“We have the objective data to remind drivers that we’re going to stay on top of them for breaking the rules, but we aren’t trying to get anyone in trouble either. We just want everyone to all be working toward safety and responsibility.”


In a larger city with approximately 200,000 citizens and several school districts sharing the same roads, the public can be easily confused about which bus belongs to which district.

And that can lead to confusion when buses are involved in accident or a citizen believes they’re driving inappropriately.

The district safety coordinator the school bus fleet and relies on the objective GPS data provided by Synovia to separate fact from fiction when it comes to complaints from members of the community.

“We got a call recently from a member of the public who was certain that our bus – either number 120 or 102 – was driving down a major street with its door wide open and side swiping parked cars,” the safety coordinators recalled. “I was able to pull up the GPS history while the person was on the phone and assure them that none of our buses were on that street when she witnessed the alleged incident.”

She agreed with Synovia’s findings that the GPS data protects far more employees than it implicates.

“For a district as large as us, members of the public see a bus doing something it should not and they assume it’s ours,” she said. “And we’re able to pull the information immediately without involving the driver or supervisor or anyone in the garage and know if we can direct them to another district or investigate further.”

She recalled an incident recently in which a bus struck two parked vehicles and drove away.

“This happens sometimes as the buses are so big and high enough that drives can bump another car and not even be aware,” she said.

“It’s not that drivers are trying to leave the scene, it’s that they are unaware and the GPS systems allow us to confirm it was our bus and move on to resolve the situation with the other motorists and coach the driver on how they can be more careful.”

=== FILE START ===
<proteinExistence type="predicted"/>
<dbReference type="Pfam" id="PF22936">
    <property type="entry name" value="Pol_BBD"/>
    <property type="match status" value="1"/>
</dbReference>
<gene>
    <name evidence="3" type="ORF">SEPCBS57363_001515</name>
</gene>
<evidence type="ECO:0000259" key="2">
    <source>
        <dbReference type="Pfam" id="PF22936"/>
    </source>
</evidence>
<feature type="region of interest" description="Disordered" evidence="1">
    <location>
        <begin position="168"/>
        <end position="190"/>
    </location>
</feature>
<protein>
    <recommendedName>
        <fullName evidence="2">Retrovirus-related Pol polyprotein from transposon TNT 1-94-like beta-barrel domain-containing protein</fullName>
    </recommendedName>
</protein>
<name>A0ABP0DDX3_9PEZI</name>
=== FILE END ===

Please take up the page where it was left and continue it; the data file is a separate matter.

Sometimes the biggest risk comes from where you least expect it.

A school official was driving on a Saturday morning when he witnessed one of the fleet’s special purpose buses (SPB) driving well in excess of the speed limit.

The SPBs are known to the public as the short bus and don’t require a special license or training, making them ideal to transport small groups driven by coaches, teachers or other non-transportation related employees.

The transportation department was able to pull up the GPS data to track down the exact bus he saw and then the coach who was driving it.

“Without GPS, we would never have been able to have that conversation about safety and appropriate driving with the coach and his supervisor,” the school safety official said. “It was powerful to be able to show them the vehicle history and speed to drive home the point.”


The transportation official said Synovia’s mobile app is especially appreciated by the staff who manages the fleet on the weekends.

Every Friday later in the afternoon a bus returns to the garage from its more than 200-mile round trip from Indianapolis carrying the districts deaf and blind students who attend a special school in the capital city.

Garage supervisors breathe a sigh of relief when they open their app on a frigid winter evening and see the bus has arrived home safely and delivered some of the district’s most vulnerable students to their families.

“It’s extra features like that that give you that peace of mind that we really value over time, knowing those students are home and safe and the bus got through bad winter weather is a great feeling,” he said.